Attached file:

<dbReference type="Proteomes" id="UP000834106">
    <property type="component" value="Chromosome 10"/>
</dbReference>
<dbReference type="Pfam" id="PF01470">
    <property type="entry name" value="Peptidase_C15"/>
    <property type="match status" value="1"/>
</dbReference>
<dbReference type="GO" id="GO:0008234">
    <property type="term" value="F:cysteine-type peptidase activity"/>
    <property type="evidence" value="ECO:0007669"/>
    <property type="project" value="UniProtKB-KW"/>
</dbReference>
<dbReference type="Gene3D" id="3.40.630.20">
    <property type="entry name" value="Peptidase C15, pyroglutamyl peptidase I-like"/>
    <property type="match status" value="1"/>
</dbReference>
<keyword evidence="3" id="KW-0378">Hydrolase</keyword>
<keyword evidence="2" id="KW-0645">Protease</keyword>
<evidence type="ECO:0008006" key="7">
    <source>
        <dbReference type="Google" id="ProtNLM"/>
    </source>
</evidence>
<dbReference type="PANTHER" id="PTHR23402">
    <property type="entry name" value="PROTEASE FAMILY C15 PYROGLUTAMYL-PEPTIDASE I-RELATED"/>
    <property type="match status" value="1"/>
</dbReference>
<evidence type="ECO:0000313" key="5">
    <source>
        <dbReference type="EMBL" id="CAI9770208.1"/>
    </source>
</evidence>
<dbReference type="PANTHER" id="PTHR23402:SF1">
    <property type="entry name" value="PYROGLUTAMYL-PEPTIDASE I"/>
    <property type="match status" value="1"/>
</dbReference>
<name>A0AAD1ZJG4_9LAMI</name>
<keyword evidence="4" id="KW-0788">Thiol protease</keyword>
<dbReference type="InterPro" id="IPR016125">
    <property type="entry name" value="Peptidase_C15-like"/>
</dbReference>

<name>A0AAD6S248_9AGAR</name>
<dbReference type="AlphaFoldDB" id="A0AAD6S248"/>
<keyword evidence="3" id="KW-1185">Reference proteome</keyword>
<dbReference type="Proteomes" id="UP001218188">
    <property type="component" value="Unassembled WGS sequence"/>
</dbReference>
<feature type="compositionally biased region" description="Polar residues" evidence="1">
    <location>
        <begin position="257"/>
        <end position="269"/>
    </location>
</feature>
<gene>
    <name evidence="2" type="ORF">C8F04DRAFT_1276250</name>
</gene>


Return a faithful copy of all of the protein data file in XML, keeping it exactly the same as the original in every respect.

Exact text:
<dbReference type="Proteomes" id="UP000834106">
    <property type="component" value="Chromosome 10"/>
</dbReference>
<dbReference type="Pfam" id="PF01470">
    <property type="entry name" value="Peptidase_C15"/>
    <property type="match status" value="1"/>
</dbReference>
<dbReference type="GO" id="GO:0008234">
    <property type="term" value="F:cysteine-type peptidase activity"/>
    <property type="evidence" value="ECO:0007669"/>
    <property type="project" value="UniProtKB-KW"/>
</dbReference>
<dbReference type="Gene3D" id="3.40.630.20">
    <property type="entry name" value="Peptidase C15, pyroglutamyl peptidase I-like"/>
    <property type="match status" value="1"/>
</dbReference>
<keyword evidence="3" id="KW-0378">Hydrolase</keyword>
<keyword evidence="2" id="KW-0645">Protease</keyword>
<evidence type="ECO:0008006" key="7">
    <source>
        <dbReference type="Google" id="ProtNLM"/>
    </source>
</evidence>
<dbReference type="PANTHER" id="PTHR23402">
    <property type="entry name" value="PROTEASE FAMILY C15 PYROGLUTAMYL-PEPTIDASE I-RELATED"/>
    <property type="match status" value="1"/>
</dbReference>
<evidence type="ECO:0000313" key="5">
    <source>
        <dbReference type="EMBL" id="CAI9770208.1"/>
    </source>
</evidence>
<dbReference type="PANTHER" id="PTHR23402:SF1">
    <property type="entry name" value="PYROGLUTAMYL-PEPTIDASE I"/>
    <property type="match status" value="1"/>
</dbReference>
<name>A0AAD1ZJG4_9LAMI</name>
<keyword evidence="4" id="KW-0788">Thiol protease</keyword>
<dbReference type="InterPro" id="IPR016125">
    <property type="entry name" value="Peptidase_C15-like"/>
</dbReference>

<name>A0AAD6S248_9AGAR</name>
<dbReference type="AlphaFoldDB" id="A0AAD6S248"/>
<keyword evidence="3" id="KW-1185">Reference proteome</keyword>
<dbReference type="Proteomes" id="UP001218188">
    <property type="component" value="Unassembled WGS sequence"/>
</dbReference>
<feature type="compositionally biased region" description="Polar residues" evidence="1">
    <location>
        <begin position="257"/>
        <end position="269"/>
    </location>
</feature>
<gene>
    <name evidence="2" type="ORF">C8F04DRAFT_1276250</name>
</gene>